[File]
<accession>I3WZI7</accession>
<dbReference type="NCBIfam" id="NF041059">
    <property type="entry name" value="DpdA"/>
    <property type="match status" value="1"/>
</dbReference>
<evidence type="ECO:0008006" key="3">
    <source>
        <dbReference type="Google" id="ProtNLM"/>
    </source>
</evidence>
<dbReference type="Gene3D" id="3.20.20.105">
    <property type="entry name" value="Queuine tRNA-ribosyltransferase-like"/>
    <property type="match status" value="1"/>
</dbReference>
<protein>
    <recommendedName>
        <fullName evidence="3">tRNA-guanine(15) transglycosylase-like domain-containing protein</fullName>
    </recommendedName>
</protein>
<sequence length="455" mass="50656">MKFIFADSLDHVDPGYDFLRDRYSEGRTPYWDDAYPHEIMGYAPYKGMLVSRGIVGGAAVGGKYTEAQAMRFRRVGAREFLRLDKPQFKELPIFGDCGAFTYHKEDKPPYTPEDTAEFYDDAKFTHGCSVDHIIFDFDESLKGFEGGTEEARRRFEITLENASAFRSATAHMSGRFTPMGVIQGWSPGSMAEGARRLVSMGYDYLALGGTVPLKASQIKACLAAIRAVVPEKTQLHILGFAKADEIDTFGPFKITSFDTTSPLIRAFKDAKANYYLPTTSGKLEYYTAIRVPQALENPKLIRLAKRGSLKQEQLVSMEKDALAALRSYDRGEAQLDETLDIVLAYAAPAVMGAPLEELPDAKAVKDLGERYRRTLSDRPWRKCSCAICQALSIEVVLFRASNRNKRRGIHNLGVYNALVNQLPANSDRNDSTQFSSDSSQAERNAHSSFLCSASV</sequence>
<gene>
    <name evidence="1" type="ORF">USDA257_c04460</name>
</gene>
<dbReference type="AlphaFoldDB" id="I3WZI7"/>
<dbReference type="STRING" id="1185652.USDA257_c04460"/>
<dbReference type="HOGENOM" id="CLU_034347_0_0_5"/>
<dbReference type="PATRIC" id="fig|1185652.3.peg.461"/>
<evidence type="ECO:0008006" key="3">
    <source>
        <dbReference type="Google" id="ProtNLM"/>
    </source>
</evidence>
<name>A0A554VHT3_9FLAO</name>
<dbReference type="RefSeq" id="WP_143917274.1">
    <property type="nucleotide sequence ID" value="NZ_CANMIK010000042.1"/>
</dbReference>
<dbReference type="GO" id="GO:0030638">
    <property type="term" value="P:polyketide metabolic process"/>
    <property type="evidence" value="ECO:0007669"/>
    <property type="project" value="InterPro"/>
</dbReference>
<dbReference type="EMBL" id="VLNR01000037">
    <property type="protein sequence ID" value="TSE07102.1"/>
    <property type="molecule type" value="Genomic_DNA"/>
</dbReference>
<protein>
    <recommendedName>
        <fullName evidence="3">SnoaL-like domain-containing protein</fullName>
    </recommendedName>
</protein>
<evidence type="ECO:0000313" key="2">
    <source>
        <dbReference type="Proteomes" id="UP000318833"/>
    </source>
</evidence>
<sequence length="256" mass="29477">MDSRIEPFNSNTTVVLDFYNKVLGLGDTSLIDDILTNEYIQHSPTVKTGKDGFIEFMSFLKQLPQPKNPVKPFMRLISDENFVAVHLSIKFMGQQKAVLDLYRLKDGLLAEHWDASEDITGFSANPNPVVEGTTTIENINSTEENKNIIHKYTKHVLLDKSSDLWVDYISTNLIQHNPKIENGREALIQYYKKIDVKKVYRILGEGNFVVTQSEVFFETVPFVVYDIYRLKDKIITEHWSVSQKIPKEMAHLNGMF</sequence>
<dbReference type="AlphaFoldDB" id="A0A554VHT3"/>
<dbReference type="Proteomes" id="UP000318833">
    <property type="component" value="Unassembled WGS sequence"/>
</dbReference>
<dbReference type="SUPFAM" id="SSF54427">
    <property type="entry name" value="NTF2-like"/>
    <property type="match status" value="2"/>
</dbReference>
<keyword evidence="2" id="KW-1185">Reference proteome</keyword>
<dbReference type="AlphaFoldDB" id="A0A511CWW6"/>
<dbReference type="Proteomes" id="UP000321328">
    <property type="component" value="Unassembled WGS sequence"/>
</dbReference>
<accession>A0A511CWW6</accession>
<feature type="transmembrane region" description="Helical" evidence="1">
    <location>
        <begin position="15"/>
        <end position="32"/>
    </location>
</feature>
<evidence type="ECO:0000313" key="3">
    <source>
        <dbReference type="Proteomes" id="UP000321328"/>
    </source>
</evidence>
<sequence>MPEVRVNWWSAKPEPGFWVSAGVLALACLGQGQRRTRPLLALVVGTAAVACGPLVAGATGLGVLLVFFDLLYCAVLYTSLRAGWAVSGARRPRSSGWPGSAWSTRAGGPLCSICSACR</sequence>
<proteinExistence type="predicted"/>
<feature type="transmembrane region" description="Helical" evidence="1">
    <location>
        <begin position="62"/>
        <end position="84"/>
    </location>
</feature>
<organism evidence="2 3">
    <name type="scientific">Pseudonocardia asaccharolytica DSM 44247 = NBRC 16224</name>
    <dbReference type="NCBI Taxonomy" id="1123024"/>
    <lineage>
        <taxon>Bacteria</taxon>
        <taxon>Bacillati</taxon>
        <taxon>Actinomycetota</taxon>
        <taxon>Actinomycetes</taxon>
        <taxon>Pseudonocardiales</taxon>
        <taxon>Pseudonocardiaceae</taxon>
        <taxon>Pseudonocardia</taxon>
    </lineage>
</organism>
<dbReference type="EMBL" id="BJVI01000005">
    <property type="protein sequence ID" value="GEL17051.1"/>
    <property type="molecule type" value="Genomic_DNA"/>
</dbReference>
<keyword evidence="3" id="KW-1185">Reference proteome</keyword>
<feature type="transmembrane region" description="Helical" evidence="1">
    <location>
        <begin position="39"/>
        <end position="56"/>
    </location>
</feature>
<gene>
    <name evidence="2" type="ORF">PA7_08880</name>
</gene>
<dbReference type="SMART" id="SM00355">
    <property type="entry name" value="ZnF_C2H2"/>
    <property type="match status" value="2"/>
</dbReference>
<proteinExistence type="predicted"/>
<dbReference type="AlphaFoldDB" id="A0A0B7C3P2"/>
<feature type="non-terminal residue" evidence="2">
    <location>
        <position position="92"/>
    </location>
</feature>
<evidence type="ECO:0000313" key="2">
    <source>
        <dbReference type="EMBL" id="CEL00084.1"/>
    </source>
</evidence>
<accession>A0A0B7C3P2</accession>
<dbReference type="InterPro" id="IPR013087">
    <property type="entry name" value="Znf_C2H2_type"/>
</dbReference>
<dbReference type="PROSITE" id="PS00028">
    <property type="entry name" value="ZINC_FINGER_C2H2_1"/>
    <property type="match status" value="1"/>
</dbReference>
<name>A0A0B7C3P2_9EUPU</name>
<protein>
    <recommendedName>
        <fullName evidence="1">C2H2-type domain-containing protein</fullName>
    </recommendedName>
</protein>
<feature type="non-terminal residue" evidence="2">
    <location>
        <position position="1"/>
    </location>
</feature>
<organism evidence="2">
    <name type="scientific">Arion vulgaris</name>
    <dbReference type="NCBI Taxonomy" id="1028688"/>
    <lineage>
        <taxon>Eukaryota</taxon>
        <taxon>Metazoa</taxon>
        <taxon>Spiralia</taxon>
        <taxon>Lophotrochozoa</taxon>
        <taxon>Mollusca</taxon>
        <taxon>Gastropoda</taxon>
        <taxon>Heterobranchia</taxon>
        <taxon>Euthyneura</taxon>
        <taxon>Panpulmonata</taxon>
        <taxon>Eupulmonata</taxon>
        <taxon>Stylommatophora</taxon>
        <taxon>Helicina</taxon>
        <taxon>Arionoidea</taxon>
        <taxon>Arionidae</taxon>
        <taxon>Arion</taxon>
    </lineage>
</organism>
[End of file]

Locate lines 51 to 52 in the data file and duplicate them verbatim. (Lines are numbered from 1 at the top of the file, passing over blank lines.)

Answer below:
<evidence type="ECO:0000313" key="2">
    <source>